Say the word Purim and most of us think “hamantashen.” Nothing wrong with that, both metaphorically and gastronomically. The idea of eating Haman’s hat is a delicious one: not only for the symbolic destruction of an ancient enemy who sought to destroy the Jews, but the pleasure of the soft, three cornered cookie stuffed with poppy or prune, apricot or raspberry filling. Sure, we can eat them all year, but somehow hamantashen taste better on Purim, which is on Tuesday March 10th.
Yet, there is another Purim tradition that may get less publicity, but is vitally important, particularly this year, in a faltering economy, when more people are in need, if not of goods, then at least of friendship and comfort. It is the mitzvah of Mishloach Manot, described in Megillat Esther, which speaks of the Jews of Shushan, who celebrated their deliverance from Haman by sending gifts of food to friends. Today Mishloach Manot is seen as a communal bond, a way of showing closeness and uniting us as a people. It brings to mind Queen Esther’s instructions to her cousin Mordechai to “assemble together all the Jews” for fasting and prayer before she went to King Ahasuerus to ask him to protect the Jews and to put a stop to Haman.
Some people say the custom of Mishloach Manot has been commercialized. It certainly can be expensive, if you send store-bought baskets of catered food, wines, chocolates and other confections.
But it need not be. This is the perfect time to cook up some of your own homemade specialties. What better way to show the value of your relationship?
In accordance with our tradition, we are supposed to give two items of ready-made food per person, and it must be substantial. Several of my friends love my banana bread, so that’s what I often send them, along with some homemade chutney or salsa. For another friend I bake biscuits or muffins and prepare fresh fruit salad.
Do you make wonderful challah? Send one, along with some egg salad. Or cook a cheese or mushroom quiche, complete with a side salad of fresh lettuce, cucumber and tomato.
Some people send gifts of vegetable dishes, to remember Esther, who maintained kashruth by eating vegetarian meals in King Achashverosh’s palace: cook asparagus vinaigrette and roasted tomatoes for your friends. If you know people who like to snack, think about gifting homemade trail mix, popcorn, cheese straws or granola bars.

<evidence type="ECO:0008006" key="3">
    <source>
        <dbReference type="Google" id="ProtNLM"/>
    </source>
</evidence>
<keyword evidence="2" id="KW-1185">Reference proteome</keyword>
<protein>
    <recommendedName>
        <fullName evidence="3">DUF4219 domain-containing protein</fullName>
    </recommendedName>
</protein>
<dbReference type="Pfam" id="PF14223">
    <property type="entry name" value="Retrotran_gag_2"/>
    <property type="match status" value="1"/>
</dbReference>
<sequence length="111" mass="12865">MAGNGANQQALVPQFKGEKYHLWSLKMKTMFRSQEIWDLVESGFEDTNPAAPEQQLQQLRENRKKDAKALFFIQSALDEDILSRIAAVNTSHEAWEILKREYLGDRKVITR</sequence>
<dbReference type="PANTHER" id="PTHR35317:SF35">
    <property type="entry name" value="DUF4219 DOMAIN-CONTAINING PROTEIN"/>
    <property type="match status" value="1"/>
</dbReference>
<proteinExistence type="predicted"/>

In view of our current economic climate, you might prefer to send something more substantial. My gift this year will be homemade soup and cornbread, but you could choose frittata and tomato salad; a whole grain salad and sliced cold chicken; meatless chili and guacamole.
If you’re good at decorating food gifts, more power to you. But don’t worry if you wish to forego the ribbons, baskets, fancy jars and so on. My friends appreciate the plastic containers I use to send soup, sauce and other liquidy items – I love a product called Snapware, which you can find at some local stores as well as on the internet, but any containers will do. Mishloach Manot is about celebrating Purim joyously and enhancing our bond as friends and community.
Ronnie Fein has been a freelance food and lifestyle writer since 1980. She currently writes regular features for the food and community sections of daily newspapers and has written articles for Newsday, Cook’s Illustrated, Consumer’s Digest, Connecticut magazine, and many other publications. She operates the Ronnie Fein School of Creative Cooking in Stamford, Connecticut and is the author of three cookbooks, the most recent is Hip Kosher (DaCapo, 2008).
The words of this author reflect his/her own opinions and do not necessarily represent the official position of the Orthodox Union.